Blue steel hands, open face. The face screws off, not sure how the back comes off. Working
Thank you for sending in this pocket watch to mearto.com for an appraisal. I shall try to do that for you today. Thank you for so rapidly getting the photo of the movement for me.
Gent's, size 12, Art Deco era, 14k yellow gold filled, pendant wound and pendant set, open face pocket watch, grade 220, S/N 23915588, made by the Waltham Watch Company, Waltham, Massachusetts, USA, circa 1921.
Case: Size not provided, estimated to be 40-43mm in diameter, this is a two leaf, 14k gold filled, open face pocket watch with a fluted suppressed ball winding crown with a shaped polished bow placed at the twelve-position relative to the dial. The back cover is a polished gold-filled metal engraved with ‘C’-scrollwork with a shield shaped cameo in the center for the owner’s initials (blank).
The shield design has Fleur-de-Lys designs top and bottom while the balance of the cover has incised foliate patterns and vertical striping. The barrel of the case including the bezel is filled with small embossed foliate shapes. The inside of the cover is not shown.
Dial: Round silvered Art Deco dial with black enameled Arabic stick figure hours, open bar minute track to the outside, sunken subsidiary seconds dial @6 with a tufted guilloche dial center and steel Antique Breguet hands. The upper dial is enameled, ‘Waltham’. . . .
Movement: This is a size 12, damascened nickel split three quarter plate movement having exposed ratchet and crown wheels. American made index regulator using a Duane H. Church
Patented regulator, patent #484176, patented on Oct 11, 1892 and marked fast and slow. The nickel plates are marked A.W.W.Co, Waltham, USA, 15 jewels, and carrying the serial number 23915588. This is Waltham’s grade 220 movement, model 1894 made in 1921 in a run of 8000 such movements. All are pendant wound and pendant set. They have bi-metallic balance wheels for temperature compensation and Breguet hairsprings, but are not adjusted for position nor of railroad calibre.
Case – The engraving on the case had moderate amount of wear.
Dial – Some darkening but otherwise in very good condition.
Movement – not seen but assumed original to this case, genuine and functional.
~Waltham Watch Company
This American company was the first to produce watches by the machined use of interchangeable parts. This was the vision of the founders of the company; Aaron Dennison, David Davis and Edward Howard. The initial company was located at Roxbury, Mass. in 1851, and was called the Warren Manufacturing Company. The business moved to Waltham, Ma in 1854 and the name had just been changed to the Boston Watch Company. That business failed in 1857 and was sold at a sheriff's sale, reorganized and called Appleton, Tracy and Company. In 1859 the Waltham Improvement Company merged with Appleton, Tracy to form the American Watch Company. Between 1859 and 1885 the firm operated under that corporate name. These early watches were key wound. Stem winding was introduced in 1870. The last key wound watches were produced in 1919. In 1885 the name was changed to the American Waltham Watch Company. In 1906 it became the Waltham Watch Company and in 1923 the Waltham Watch and Clock Company. Production ceased in 1950.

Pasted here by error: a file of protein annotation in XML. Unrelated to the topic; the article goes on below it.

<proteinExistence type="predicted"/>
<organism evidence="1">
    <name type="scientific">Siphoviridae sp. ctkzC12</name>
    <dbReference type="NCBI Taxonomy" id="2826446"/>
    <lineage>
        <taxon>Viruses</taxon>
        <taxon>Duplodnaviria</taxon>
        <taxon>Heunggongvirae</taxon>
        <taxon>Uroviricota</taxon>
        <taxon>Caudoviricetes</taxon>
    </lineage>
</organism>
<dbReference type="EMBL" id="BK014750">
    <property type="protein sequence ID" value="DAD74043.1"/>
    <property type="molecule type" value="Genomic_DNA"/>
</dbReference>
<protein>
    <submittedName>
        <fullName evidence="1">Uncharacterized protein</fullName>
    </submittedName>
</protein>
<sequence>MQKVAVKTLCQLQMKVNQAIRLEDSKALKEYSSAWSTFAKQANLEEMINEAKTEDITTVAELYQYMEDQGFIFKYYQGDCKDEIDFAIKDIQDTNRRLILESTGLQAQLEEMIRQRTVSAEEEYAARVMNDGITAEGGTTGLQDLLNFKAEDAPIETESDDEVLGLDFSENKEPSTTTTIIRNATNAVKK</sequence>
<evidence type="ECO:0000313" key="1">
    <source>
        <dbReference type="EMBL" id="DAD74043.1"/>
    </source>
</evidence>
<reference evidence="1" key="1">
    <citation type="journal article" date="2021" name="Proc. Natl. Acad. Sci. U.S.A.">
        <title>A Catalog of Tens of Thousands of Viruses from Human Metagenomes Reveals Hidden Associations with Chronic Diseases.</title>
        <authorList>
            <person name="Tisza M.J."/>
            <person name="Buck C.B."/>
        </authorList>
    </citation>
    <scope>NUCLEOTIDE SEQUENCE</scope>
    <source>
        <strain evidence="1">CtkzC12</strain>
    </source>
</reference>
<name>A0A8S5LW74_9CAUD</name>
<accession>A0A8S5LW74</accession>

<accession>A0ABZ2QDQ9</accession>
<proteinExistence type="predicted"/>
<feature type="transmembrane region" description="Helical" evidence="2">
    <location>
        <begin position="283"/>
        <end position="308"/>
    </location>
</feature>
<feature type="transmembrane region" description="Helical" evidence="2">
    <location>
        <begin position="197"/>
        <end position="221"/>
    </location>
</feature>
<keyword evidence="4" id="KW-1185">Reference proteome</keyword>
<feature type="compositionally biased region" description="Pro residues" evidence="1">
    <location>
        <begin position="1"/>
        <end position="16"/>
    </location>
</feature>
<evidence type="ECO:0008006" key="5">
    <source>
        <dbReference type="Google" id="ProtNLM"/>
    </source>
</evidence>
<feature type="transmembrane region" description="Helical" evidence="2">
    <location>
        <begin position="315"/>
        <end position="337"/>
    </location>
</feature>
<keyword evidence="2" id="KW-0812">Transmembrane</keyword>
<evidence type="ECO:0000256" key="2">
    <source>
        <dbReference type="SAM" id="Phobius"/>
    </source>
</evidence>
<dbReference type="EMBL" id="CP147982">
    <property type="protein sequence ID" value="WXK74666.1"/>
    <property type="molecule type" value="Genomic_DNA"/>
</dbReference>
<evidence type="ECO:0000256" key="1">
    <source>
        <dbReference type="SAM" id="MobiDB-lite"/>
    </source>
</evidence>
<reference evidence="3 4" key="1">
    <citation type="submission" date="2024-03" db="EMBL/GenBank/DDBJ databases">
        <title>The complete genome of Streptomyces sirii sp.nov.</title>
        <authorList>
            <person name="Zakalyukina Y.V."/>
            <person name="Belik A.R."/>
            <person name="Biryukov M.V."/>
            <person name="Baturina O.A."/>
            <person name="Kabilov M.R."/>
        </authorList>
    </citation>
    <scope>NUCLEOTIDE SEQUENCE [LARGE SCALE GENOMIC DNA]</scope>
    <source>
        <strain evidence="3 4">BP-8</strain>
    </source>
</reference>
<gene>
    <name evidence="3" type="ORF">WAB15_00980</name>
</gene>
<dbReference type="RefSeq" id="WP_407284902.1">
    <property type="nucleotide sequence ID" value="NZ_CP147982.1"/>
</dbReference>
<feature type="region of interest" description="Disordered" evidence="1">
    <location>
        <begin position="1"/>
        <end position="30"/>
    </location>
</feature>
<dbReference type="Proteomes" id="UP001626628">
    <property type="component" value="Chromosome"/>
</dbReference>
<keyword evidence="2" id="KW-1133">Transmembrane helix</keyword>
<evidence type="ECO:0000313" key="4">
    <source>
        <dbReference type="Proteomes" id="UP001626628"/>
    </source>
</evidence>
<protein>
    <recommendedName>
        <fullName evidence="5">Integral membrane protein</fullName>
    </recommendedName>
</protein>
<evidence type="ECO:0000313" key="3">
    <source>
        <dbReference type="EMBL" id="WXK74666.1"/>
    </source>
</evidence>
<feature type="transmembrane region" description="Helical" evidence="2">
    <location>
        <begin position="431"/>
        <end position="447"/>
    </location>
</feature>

https://www.liveauctioneers.com/item/70161651_waltham-art-deco-open-face-pocket-watch (Sold in 2019 for $100)
https://www.liveauctioneers.com/item/69660550_waltham-art-deco-gold-filled-pocket-watch (Sold for $175 in 2019)
https://www.liveauctioneers.com/item/61820342_a-14k-white-gold-art-deco-waltham-pocket-watch (Sold for $250 in 2018)
https://www.liveauctioneers.com/item/49404298_an-art-deco-pocket-watch-by-waltham (Sold for $225 in 2016)
In today’s marketplace gold filled pocket watches do not bring significant sums. However, art deco designed watches bring a bit of a premium and remain highly popular amongst collectors. I believe the fair market value if placed at auction today would fall into the $125-$150 price range. Retail prices would be about twice that amount.
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Since there is no hinge on this case the back should screw off the same way the dial bezel did.
I am going to start on this appraisal and if you can open the back cover send me a photo of the inside of the cover as well as the movement.
If you are right handed - place the watch face down in your left palm (while the bezel is screwed into place over the dial). Using your right palm, press down on the back cover and turn it using pressure to turn in a counter clockwise direction. It should start turning and then you simply unscrew it.
By seeing the inside of the cover we will know who made the case and of what quality it is. It should also expose the movement for you to photograph.
I will start writing up the appraisal and if I do not receive anything from you by late this afternoon I will send it in as complete. Or, if you can unscrew the back cover let me know and I will wait for your further information and photos.